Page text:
Posts Tagged: genre fiction
Writing for the Guardian, novelist Val McDermid disputes the recent study which suggests that “literary” fiction readers are more empathetic than “genre” readers:
There is no doubt that, historically, there was a valid distinction. Nobody would attempt to suggest that there is an equivalence between Agatha Christie and Virginia Woolf.
At the Guardian, Alison Flood wonders whether or not genre writing, particularly romance writing, is primarily “rubbish.” In her investigation, she points out how assumptions are often made about the “surface” elements of genre works and cites literary novels that have used the conventions of genre while maintaining their literariness....more
Like a detective novel, these books are characterized by a central mystery and the process of detection that leads to solving that mystery. The mystery, however, is not a crime—it’s a life. A person, usually only tangentially related to the subject (the latter is often deceased), becomes engrossed in the discovery of this person’s life, and in the best of the genre we also discover more about the detective’s self along the way.
Fiction has always evoked pictures and provoked ideas and sounds in my mind. James Baldwin, who was a powerful writer of fiction and non-fiction was a haunted witness of American dysfunction.
Serial novels are nothing new, especially in genre fiction designed to keep readers shelling out money for the next phase of a story. But the sudden, rapid success of fantasy genre series like George R.R. Martin’s Game of Thrones and the adaptation of Tolkien’s hobbit epics to the big screen has meant publishers want to cash in on the double-XL titles....more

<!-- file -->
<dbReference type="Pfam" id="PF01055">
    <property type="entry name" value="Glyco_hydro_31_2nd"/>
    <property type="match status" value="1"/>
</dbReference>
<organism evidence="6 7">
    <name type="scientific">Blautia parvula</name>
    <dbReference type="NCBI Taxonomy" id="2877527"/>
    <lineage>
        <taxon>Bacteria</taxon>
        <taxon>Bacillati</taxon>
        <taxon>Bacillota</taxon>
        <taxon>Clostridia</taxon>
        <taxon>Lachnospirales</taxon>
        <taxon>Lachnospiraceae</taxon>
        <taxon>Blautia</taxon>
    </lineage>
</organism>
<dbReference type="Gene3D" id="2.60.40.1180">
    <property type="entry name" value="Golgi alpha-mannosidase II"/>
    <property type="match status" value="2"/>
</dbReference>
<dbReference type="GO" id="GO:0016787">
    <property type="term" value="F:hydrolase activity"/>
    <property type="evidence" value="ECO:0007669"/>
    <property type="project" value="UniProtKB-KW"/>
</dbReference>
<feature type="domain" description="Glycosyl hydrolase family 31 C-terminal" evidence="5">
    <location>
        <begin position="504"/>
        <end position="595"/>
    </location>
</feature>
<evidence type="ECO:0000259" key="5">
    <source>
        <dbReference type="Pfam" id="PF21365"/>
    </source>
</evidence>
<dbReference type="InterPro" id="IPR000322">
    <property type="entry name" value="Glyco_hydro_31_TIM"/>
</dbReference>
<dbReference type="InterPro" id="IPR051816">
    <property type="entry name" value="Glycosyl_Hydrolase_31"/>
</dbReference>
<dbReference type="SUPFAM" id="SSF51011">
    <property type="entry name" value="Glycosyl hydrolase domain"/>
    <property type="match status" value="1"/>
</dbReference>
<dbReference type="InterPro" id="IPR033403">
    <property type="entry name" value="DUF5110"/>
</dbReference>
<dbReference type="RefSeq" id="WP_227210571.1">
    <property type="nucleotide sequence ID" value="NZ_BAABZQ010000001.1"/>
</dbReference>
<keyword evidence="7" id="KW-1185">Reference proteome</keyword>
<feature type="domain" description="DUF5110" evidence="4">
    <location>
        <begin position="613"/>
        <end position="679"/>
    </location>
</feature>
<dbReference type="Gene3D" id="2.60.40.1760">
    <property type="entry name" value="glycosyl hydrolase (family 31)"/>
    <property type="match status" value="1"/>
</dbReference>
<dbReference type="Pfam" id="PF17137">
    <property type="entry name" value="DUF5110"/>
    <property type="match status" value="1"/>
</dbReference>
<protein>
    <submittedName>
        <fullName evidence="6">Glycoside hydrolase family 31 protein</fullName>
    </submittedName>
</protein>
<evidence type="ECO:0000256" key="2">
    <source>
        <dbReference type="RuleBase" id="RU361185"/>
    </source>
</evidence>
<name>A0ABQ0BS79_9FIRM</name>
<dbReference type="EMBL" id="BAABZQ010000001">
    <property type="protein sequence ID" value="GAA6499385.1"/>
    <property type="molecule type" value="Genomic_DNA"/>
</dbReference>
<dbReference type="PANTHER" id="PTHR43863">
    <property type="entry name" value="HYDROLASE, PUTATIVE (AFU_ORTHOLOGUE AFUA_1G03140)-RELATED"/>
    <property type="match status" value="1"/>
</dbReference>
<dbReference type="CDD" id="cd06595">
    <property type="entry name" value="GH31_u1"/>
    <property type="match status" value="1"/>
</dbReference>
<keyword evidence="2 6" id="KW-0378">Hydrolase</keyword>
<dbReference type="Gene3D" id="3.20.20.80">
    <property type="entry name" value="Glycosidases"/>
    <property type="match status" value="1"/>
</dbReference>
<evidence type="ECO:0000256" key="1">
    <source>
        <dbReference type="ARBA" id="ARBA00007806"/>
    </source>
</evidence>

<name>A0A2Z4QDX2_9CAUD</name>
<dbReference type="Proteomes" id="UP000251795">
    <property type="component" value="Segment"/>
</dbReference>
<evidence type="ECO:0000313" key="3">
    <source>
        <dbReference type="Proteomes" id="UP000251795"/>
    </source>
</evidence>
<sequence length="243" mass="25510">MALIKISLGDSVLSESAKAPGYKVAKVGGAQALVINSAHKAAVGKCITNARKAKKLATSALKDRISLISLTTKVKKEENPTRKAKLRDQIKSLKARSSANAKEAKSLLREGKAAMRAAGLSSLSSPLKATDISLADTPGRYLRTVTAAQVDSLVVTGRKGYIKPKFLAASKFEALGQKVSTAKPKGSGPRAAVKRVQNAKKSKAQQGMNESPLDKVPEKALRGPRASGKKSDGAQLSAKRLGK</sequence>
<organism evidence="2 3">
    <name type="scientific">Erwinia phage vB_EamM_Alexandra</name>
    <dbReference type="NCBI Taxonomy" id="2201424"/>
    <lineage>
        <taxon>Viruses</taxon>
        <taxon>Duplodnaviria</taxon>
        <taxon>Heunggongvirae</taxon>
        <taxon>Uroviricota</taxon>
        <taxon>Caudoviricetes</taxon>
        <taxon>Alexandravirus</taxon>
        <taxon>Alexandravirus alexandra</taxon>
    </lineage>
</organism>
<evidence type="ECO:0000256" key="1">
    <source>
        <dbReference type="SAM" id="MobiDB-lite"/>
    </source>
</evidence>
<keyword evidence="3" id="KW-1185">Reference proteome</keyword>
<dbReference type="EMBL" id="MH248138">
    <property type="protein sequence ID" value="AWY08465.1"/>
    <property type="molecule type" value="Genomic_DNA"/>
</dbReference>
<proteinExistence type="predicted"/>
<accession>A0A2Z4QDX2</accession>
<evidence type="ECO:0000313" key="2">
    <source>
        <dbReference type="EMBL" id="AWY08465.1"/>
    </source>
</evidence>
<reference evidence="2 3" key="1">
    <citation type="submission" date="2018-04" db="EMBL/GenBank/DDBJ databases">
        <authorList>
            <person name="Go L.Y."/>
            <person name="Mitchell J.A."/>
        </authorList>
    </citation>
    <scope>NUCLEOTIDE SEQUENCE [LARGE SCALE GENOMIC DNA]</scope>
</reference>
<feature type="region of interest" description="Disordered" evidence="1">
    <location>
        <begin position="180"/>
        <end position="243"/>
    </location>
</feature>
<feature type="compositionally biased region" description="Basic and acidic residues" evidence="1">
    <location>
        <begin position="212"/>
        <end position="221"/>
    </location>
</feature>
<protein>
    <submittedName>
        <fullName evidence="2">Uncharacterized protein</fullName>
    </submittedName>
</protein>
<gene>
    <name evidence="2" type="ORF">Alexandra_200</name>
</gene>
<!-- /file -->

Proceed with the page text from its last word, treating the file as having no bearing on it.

Over at Jezebel, Kelly Faircloth shares a fantastic long form piece on the rise of the Harlequin romance novel, and how the brand became synonymous with a wildly lucrative if critically dismissed genre. From the original formula for woman-centered, alpha-male page turners to Harlequin’s relentless advertising tactics to the question of exactly how much sex sells best, Faircloth presents a sociological study....more
Kazuo Ishiguro’s new novel The Buried Giant has reignited debates about genre fiction following Ishiguro’s implication that the work isn’t fantasy. The author has since clarified which side he’s really on. Meanwhile, Flavorwire‘s Jonathon Sturgeon defends Ishiguro’s right to call the book whatever he wants:
To use some of Le Guin’s own logic: we still live under capitalism, and the concept of genre is still tied to marketing.
Kazuo Ishiguro insists his new novel, The Buried Giant, is not a fantasy novel. Laura Miller at Salon agrees. Ursula K. Le Guin does not (and is a little insulted). David Barnett at The Guardian doesn’t care either way and instead sees Ishiguro’s novel as an opportunity:
Why not throw open the gates, tear down the walls, and when literary authors appropriate the tropes of genre, see it not as an insult but as a good thing, something that potentially allows us to be evangelical about the books we love to a whole new audience?
At Flavorwire, Jonathan Sturgeon continues the “literary” and “genre” war, offering a new perspective grounded in the marketplace:
So what’s really going on here? Well, it isn’t the genre of prose that has literary novelists anxious. It’s the market status of genre novels.